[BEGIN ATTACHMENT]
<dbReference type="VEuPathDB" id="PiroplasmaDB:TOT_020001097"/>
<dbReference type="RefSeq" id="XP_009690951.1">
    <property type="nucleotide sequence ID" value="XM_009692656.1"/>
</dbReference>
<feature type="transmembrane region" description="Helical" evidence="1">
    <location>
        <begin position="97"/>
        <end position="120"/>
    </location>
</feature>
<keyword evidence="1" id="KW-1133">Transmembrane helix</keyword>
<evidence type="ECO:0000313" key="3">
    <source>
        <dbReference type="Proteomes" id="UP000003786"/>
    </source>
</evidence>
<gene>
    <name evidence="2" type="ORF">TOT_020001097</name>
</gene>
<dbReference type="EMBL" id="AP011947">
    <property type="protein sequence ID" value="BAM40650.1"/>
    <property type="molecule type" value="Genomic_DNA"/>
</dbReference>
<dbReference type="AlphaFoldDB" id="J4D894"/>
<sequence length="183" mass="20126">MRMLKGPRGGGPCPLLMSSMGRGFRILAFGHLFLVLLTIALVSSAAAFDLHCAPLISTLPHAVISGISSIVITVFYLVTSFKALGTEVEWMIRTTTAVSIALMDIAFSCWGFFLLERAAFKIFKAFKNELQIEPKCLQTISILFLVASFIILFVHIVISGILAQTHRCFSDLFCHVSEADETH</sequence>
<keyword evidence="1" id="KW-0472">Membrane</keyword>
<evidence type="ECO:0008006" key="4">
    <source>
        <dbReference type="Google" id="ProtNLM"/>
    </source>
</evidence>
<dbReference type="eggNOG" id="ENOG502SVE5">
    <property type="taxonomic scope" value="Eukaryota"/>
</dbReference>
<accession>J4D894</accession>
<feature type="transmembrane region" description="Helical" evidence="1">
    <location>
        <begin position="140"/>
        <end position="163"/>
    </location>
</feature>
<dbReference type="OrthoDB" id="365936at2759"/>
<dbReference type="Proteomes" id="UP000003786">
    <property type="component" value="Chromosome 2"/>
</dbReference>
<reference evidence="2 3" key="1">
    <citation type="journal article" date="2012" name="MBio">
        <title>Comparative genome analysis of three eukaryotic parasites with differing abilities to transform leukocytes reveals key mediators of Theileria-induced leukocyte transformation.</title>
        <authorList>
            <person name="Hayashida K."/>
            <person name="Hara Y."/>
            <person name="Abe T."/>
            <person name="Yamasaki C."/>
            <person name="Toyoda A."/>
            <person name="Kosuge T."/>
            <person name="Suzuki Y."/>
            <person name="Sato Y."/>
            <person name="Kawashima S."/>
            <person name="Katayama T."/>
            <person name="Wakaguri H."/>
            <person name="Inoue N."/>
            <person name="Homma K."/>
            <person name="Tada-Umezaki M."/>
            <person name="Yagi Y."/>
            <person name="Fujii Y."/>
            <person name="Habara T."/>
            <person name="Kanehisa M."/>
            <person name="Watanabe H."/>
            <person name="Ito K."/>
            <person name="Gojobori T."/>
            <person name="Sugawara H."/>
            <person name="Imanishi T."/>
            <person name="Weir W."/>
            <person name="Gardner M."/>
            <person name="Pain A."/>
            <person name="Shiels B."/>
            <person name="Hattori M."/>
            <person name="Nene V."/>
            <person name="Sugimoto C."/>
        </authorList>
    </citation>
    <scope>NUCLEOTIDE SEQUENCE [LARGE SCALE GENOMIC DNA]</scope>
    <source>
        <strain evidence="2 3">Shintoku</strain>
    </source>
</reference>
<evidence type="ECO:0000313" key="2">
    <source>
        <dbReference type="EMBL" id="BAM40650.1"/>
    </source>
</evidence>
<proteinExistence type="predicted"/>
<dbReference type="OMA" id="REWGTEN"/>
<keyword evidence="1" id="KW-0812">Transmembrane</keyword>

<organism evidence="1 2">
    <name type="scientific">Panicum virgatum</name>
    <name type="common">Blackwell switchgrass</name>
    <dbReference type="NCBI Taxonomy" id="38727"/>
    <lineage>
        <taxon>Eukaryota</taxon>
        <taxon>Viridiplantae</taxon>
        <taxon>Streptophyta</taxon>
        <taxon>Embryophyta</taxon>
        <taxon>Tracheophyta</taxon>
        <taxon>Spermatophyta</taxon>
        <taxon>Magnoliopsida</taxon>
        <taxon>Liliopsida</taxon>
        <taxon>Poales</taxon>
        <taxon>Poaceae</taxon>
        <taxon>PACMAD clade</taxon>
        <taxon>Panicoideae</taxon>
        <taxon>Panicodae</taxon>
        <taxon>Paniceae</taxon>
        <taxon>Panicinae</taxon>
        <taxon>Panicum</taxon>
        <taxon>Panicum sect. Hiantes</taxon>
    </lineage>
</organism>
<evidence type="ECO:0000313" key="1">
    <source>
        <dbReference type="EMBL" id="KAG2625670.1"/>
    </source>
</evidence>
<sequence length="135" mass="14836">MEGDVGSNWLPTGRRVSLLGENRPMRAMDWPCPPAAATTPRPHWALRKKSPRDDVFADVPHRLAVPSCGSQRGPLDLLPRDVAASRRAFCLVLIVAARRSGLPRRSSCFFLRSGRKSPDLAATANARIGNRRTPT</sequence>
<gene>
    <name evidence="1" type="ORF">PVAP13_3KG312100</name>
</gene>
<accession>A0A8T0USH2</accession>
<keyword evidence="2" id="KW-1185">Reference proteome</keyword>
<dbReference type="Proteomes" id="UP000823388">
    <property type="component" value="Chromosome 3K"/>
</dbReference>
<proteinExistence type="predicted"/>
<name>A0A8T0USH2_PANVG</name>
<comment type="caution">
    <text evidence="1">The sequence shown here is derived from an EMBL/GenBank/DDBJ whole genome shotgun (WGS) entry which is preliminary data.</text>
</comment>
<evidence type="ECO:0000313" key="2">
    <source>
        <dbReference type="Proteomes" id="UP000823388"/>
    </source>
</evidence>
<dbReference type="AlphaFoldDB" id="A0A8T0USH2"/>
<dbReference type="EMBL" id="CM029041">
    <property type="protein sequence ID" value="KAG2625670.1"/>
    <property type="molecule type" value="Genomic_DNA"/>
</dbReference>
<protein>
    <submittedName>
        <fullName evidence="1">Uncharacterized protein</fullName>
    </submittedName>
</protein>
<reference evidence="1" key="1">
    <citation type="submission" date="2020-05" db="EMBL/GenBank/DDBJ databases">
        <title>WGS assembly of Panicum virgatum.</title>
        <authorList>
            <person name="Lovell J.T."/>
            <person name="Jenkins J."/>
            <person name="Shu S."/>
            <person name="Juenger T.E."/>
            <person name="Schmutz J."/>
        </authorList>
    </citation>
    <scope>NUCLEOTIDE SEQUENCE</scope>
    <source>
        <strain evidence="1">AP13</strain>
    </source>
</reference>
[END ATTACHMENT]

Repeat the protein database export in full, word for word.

<dbReference type="VEuPathDB" id="PiroplasmaDB:TOT_020001097"/>
<dbReference type="RefSeq" id="XP_009690951.1">
    <property type="nucleotide sequence ID" value="XM_009692656.1"/>
</dbReference>
<feature type="transmembrane region" description="Helical" evidence="1">
    <location>
        <begin position="97"/>
        <end position="120"/>
    </location>
</feature>
<keyword evidence="1" id="KW-1133">Transmembrane helix</keyword>
<evidence type="ECO:0000313" key="3">
    <source>
        <dbReference type="Proteomes" id="UP000003786"/>
    </source>
</evidence>
<gene>
    <name evidence="2" type="ORF">TOT_020001097</name>
</gene>
<dbReference type="EMBL" id="AP011947">
    <property type="protein sequence ID" value="BAM40650.1"/>
    <property type="molecule type" value="Genomic_DNA"/>
</dbReference>
<dbReference type="AlphaFoldDB" id="J4D894"/>
<sequence length="183" mass="20126">MRMLKGPRGGGPCPLLMSSMGRGFRILAFGHLFLVLLTIALVSSAAAFDLHCAPLISTLPHAVISGISSIVITVFYLVTSFKALGTEVEWMIRTTTAVSIALMDIAFSCWGFFLLERAAFKIFKAFKNELQIEPKCLQTISILFLVASFIILFVHIVISGILAQTHRCFSDLFCHVSEADETH</sequence>
<keyword evidence="1" id="KW-0472">Membrane</keyword>
<evidence type="ECO:0008006" key="4">
    <source>
        <dbReference type="Google" id="ProtNLM"/>
    </source>
</evidence>
<dbReference type="eggNOG" id="ENOG502SVE5">
    <property type="taxonomic scope" value="Eukaryota"/>
</dbReference>
<accession>J4D894</accession>
<feature type="transmembrane region" description="Helical" evidence="1">
    <location>
        <begin position="140"/>
        <end position="163"/>
    </location>
</feature>
<dbReference type="OrthoDB" id="365936at2759"/>
<dbReference type="Proteomes" id="UP000003786">
    <property type="component" value="Chromosome 2"/>
</dbReference>
<reference evidence="2 3" key="1">
    <citation type="journal article" date="2012" name="MBio">
        <title>Comparative genome analysis of three eukaryotic parasites with differing abilities to transform leukocytes reveals key mediators of Theileria-induced leukocyte transformation.</title>
        <authorList>
            <person name="Hayashida K."/>
            <person name="Hara Y."/>
            <person name="Abe T."/>
            <person name="Yamasaki C."/>
            <person name="Toyoda A."/>
            <person name="Kosuge T."/>
            <person name="Suzuki Y."/>
            <person name="Sato Y."/>
            <person name="Kawashima S."/>
            <person name="Katayama T."/>
            <person name="Wakaguri H."/>
            <person name="Inoue N."/>
            <person name="Homma K."/>
            <person name="Tada-Umezaki M."/>
            <person name="Yagi Y."/>
            <person name="Fujii Y."/>
            <person name="Habara T."/>
            <person name="Kanehisa M."/>
            <person name="Watanabe H."/>
            <person name="Ito K."/>
            <person name="Gojobori T."/>
            <person name="Sugawara H."/>
            <person name="Imanishi T."/>
            <person name="Weir W."/>
            <person name="Gardner M."/>
            <person name="Pain A."/>
            <person name="Shiels B."/>
            <person name="Hattori M."/>
            <person name="Nene V."/>
            <person name="Sugimoto C."/>
        </authorList>
    </citation>
    <scope>NUCLEOTIDE SEQUENCE [LARGE SCALE GENOMIC DNA]</scope>
    <source>
        <strain evidence="2 3">Shintoku</strain>
    </source>
</reference>
<evidence type="ECO:0000313" key="2">
    <source>
        <dbReference type="EMBL" id="BAM40650.1"/>
    </source>
</evidence>
<proteinExistence type="predicted"/>
<dbReference type="OMA" id="REWGTEN"/>
<keyword evidence="1" id="KW-0812">Transmembrane</keyword>

<organism evidence="1 2">
    <name type="scientific">Panicum virgatum</name>
    <name type="common">Blackwell switchgrass</name>
    <dbReference type="NCBI Taxonomy" id="38727"/>
    <lineage>
        <taxon>Eukaryota</taxon>
        <taxon>Viridiplantae</taxon>
        <taxon>Streptophyta</taxon>
        <taxon>Embryophyta</taxon>
        <taxon>Tracheophyta</taxon>
        <taxon>Spermatophyta</taxon>
        <taxon>Magnoliopsida</taxon>
        <taxon>Liliopsida</taxon>
        <taxon>Poales</taxon>
        <taxon>Poaceae</taxon>
        <taxon>PACMAD clade</taxon>
        <taxon>Panicoideae</taxon>
        <taxon>Panicodae</taxon>
        <taxon>Paniceae</taxon>
        <taxon>Panicinae</taxon>
        <taxon>Panicum</taxon>
        <taxon>Panicum sect. Hiantes</taxon>
    </lineage>
</organism>
<evidence type="ECO:0000313" key="1">
    <source>
        <dbReference type="EMBL" id="KAG2625670.1"/>
    </source>
</evidence>
<sequence length="135" mass="14836">MEGDVGSNWLPTGRRVSLLGENRPMRAMDWPCPPAAATTPRPHWALRKKSPRDDVFADVPHRLAVPSCGSQRGPLDLLPRDVAASRRAFCLVLIVAARRSGLPRRSSCFFLRSGRKSPDLAATANARIGNRRTPT</sequence>
<gene>
    <name evidence="1" type="ORF">PVAP13_3KG312100</name>
</gene>
<accession>A0A8T0USH2</accession>
<keyword evidence="2" id="KW-1185">Reference proteome</keyword>
<dbReference type="Proteomes" id="UP000823388">
    <property type="component" value="Chromosome 3K"/>
</dbReference>
<proteinExistence type="predicted"/>
<name>A0A8T0USH2_PANVG</name>
<comment type="caution">
    <text evidence="1">The sequence shown here is derived from an EMBL/GenBank/DDBJ whole genome shotgun (WGS) entry which is preliminary data.</text>
</comment>
<evidence type="ECO:0000313" key="2">
    <source>
        <dbReference type="Proteomes" id="UP000823388"/>
    </source>
</evidence>
<dbReference type="AlphaFoldDB" id="A0A8T0USH2"/>
<dbReference type="EMBL" id="CM029041">
    <property type="protein sequence ID" value="KAG2625670.1"/>
    <property type="molecule type" value="Genomic_DNA"/>
</dbReference>
<protein>
    <submittedName>
        <fullName evidence="1">Uncharacterized protein</fullName>
    </submittedName>
</protein>
<reference evidence="1" key="1">
    <citation type="submission" date="2020-05" db="EMBL/GenBank/DDBJ databases">
        <title>WGS assembly of Panicum virgatum.</title>
        <authorList>
            <person name="Lovell J.T."/>
            <person name="Jenkins J."/>
            <person name="Shu S."/>
            <person name="Juenger T.E."/>
            <person name="Schmutz J."/>
        </authorList>
    </citation>
    <scope>NUCLEOTIDE SEQUENCE</scope>
    <source>
        <strain evidence="1">AP13</strain>
    </source>
</reference>